Women and Mathematics

Jan 11 Mon
Morning Tea - AMSI
11am - 12noon @ RMIT, Melbourne Australia

As part of the Australian Mathematical Sciences Institute’s annual Summer School, IFF director Margaret Wertheim will be talking about the subject of women and mathematics and how we can improve STEM communication to women and girls.

Date: Monday Jan 11, 2016, 11am-12noon

Location: RMIT, Melbourne Australia (Building TBA)

Margaret Wertheim has undergraduate degrees in mathematics and physics. Originally intending to become a research physicist, she ultimately decided to become a science communicator, and has spent the past 30 years pioneering new ways of creatively engaging audiences with mathematics and science. Margaret is the author of six books, including the internationally acclaimed Pythagoras’ Trousers, which traces the cultural history of the quest to understand physical reality in mathematical terms.

A specific feature of Margaret’s work has been finding ways to engage women and girls with STEM subjects. For ten years in her native Australia she wrote regular columns about science for women’s magazines, including Australian Vogue and Elle Australia. She may be the only journalist in the world to have held such a position. For ABC Australia, she also conceived, wrote and co-directed a ground-breaking 6-part television science series, called Catalyst, that was aimed at teenage girls.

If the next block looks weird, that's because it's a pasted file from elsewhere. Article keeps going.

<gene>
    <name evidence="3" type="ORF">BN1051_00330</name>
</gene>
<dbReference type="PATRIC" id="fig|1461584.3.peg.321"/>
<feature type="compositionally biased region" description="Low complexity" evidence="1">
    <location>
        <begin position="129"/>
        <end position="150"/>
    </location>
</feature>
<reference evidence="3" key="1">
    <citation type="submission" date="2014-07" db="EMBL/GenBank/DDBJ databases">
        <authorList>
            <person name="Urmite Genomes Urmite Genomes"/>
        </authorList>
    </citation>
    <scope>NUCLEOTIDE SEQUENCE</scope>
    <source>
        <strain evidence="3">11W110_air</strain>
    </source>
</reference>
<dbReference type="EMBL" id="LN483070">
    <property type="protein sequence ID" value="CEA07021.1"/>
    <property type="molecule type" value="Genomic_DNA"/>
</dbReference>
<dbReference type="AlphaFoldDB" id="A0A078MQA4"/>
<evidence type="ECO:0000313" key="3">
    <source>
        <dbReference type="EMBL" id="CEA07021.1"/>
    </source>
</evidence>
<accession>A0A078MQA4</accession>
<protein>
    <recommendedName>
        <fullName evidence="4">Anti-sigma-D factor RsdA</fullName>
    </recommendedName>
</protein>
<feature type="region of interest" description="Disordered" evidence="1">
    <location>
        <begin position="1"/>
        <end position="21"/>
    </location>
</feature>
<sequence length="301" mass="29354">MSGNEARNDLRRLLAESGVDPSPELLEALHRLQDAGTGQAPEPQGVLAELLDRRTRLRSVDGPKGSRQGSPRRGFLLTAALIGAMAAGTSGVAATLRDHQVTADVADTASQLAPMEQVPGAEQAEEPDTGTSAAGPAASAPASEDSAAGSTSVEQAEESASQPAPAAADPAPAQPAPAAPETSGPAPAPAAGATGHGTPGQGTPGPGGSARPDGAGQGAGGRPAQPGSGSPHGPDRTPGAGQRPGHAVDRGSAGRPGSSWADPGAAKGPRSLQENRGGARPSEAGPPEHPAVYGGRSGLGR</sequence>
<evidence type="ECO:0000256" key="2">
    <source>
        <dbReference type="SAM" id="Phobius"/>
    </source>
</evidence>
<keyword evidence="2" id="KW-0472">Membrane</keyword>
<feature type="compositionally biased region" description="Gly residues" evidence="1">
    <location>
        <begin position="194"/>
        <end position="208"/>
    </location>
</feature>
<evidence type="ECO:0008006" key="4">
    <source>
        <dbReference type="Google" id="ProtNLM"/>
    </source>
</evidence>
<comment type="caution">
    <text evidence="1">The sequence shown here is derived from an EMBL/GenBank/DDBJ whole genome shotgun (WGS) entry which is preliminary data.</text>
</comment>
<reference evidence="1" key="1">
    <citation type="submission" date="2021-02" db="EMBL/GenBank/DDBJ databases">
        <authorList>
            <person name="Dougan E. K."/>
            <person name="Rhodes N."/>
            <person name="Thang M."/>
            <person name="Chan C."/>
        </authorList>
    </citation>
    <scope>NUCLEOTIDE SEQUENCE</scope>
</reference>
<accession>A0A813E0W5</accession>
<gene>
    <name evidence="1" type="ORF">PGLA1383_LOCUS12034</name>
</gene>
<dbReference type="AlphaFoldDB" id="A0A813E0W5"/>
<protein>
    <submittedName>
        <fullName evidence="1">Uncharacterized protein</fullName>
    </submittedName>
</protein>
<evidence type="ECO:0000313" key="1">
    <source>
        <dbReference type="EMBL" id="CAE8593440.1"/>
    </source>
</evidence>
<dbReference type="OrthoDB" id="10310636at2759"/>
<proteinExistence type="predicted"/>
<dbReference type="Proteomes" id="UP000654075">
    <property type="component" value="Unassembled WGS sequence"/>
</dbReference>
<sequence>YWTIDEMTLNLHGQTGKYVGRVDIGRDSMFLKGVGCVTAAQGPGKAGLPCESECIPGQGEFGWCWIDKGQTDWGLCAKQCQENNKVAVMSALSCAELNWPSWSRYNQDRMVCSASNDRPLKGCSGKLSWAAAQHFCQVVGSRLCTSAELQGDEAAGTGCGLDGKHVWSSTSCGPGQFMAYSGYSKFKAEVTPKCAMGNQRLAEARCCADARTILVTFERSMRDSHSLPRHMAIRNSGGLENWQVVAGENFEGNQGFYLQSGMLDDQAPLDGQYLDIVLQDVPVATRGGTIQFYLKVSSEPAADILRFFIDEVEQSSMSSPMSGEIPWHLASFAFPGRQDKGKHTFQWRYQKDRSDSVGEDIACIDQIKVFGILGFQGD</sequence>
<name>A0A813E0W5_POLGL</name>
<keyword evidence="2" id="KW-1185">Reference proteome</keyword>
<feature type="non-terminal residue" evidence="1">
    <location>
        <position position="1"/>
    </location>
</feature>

In 1991 Margaret moved to Los Angeles where she founded the Institute For Figuring, a non-profit organization devoted to “the aesthetic and poetic dimensions of science and mathematics.” Through the IFF she has curated art+science exhibitions for museums and galleries around the world, including the Hayward Gallery in London and the Smithsonian Institution in Washington DC. The IFF’s Crochet Coral Reef project – which she created with her artist-twin-sister Christine – is the largest participatory art and science project on the planet and has had more than 8000 active contributors in a dozen counties on five continents. Through an unlikely combination of geometry and handicraft, the Crochet Coral Reef educates women about the foundations of mathematics while also drawing attention to the devastating impact of climate change on living coral reefs. The Crochet Coral Reef project has been called “the AIDS quilt of global warming.”